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Use FPGAs to harness potential of flash for enterprise apps

Posted: 03 May 2012 ?? ?Print Version ?Bookmark and Share

Keywords:Enterprise storage subsystems? Programmable State Machine? FPGA? flash?

Enterprise storage subsystems nowadays are going through an essential transformation. The sheer volume of enterprise data and transactions is increasing by as much as 50-60% per year. The rapid proliferation of cloud computing and virtualization as a means to more efficiently manage these burgeoning data workloads has spawned explosive growth in the number and size of data centers. Along with the exponential growth in enterprise storage comes an imperative to improve memory subsystem performance capacity and value.

System administrators are finding that conventional storage architectures, which rely heavily on hard disk media, lack the performance to meet the demands of today's workloads. Application architects are responding by adopting a holistic approach to memory architecture that combines conventional storage media with a new entrant in the enterprise space, flash memory. Long a preferred memory medium for consumer devices, NAND flash memory offers 10-100X performance improvement over that of hard disk drives (HDDs) for enterprise applications. Flash is also the most cost-effective non-volatile storage medium for frequently used data and applications. By using flash memory arrays, enterprises can dramatically reduce storage footprint, CPU and software licenses, and consequently, data center power, space and operation cost.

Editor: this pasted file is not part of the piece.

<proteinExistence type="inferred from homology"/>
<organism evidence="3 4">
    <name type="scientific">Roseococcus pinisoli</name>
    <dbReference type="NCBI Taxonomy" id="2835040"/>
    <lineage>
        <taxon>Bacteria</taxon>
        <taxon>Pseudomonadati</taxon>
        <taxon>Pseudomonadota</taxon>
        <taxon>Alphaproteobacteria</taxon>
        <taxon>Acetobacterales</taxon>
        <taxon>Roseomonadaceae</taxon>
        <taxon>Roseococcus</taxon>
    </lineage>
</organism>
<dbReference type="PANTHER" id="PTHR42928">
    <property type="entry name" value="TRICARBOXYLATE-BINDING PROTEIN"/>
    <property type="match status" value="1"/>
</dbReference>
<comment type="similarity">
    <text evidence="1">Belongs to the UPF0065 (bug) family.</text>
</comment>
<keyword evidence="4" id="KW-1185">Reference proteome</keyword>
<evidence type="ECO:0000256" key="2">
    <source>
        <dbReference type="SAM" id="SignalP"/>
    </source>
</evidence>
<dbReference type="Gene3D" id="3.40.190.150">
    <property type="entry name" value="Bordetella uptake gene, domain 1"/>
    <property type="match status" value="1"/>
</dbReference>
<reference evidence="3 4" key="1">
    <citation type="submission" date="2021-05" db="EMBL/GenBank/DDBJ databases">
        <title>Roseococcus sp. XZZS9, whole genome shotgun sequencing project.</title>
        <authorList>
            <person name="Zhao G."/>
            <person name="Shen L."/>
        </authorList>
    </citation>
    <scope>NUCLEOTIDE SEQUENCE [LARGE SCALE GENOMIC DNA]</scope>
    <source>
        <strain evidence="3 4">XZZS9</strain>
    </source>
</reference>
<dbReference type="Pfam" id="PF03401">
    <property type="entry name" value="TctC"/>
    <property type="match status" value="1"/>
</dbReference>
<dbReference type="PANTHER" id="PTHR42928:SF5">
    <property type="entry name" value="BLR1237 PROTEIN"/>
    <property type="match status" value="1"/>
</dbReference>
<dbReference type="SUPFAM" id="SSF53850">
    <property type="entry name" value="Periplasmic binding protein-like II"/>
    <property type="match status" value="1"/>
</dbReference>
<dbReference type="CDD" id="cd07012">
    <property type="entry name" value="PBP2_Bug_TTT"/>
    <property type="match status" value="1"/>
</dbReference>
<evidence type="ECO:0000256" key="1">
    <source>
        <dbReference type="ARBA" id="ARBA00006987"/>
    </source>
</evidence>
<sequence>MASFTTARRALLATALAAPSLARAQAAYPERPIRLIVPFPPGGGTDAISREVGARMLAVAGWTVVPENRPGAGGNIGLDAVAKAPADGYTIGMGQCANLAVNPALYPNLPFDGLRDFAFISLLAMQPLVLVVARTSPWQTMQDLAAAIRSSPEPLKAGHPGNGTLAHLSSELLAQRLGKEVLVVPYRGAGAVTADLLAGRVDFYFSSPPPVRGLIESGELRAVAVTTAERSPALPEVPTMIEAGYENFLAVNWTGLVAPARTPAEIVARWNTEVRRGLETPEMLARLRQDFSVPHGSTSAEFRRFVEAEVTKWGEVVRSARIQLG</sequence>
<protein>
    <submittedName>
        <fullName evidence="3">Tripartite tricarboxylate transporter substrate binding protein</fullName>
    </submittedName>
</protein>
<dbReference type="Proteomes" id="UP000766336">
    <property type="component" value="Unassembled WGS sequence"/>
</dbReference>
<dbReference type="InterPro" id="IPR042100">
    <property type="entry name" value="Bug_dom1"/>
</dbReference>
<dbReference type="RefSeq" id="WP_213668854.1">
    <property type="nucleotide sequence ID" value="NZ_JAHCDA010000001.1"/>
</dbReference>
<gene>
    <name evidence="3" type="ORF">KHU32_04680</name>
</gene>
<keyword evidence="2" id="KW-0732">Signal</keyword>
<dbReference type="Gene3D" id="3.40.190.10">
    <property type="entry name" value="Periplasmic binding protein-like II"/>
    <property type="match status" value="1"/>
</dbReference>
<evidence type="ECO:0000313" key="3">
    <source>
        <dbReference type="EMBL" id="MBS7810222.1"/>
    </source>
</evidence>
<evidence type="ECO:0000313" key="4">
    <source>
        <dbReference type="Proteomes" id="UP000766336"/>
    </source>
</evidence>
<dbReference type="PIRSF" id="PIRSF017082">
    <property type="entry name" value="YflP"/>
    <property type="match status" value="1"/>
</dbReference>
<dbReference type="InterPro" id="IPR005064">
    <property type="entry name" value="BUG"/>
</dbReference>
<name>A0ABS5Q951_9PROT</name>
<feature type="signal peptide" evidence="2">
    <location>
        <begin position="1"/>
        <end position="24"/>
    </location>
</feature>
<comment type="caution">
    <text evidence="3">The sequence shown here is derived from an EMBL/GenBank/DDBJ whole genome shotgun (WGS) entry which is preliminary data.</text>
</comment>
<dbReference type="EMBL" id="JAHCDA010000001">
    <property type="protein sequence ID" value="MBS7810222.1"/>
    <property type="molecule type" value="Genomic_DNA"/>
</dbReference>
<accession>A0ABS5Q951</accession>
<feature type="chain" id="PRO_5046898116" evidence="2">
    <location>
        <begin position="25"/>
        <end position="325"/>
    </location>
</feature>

At the core of this new high performance memory subsystem is a PLD-based Programmable State Machine (PSM). The PSM supports RAID algorithms (essential to ensure data integrity), memory control and high-speed I/O functionality. Programmable logic devices are particularly advantageous for these state machines owing to their inherent design flexibility, embedded processors, hardened memory controllers and high-speed serial I/O blocks. A flash memory architecture supported by a PLD-based PSM uniquely enables data center administrators to respond to the growing demands on their storage resources by balancing performance needs with data integrity, system scalability and serviceability.

Figure 1: Computer memory type hierarchy.

Leveraging storage hierarchy
The various memory types and the role they play in a given storage subsystem can be viewed as a hierarchy, ordered in terms of performance, cost and capacity as illustrated in Figure 1. At the high end of the performance spectrum are embedded processor memory and L1/L2 cache. At the opposite end of the spectrum is tape back-up, which offers very high capacity storage at very low cost, but very slow speed. In between are the primary workhorses of storage subsystems: relatively fast and expensive DRAM, somewhat slower but less expensive and more capacious Flash RAM, and HDDstraditionally the dominant storage medium in memory systems.

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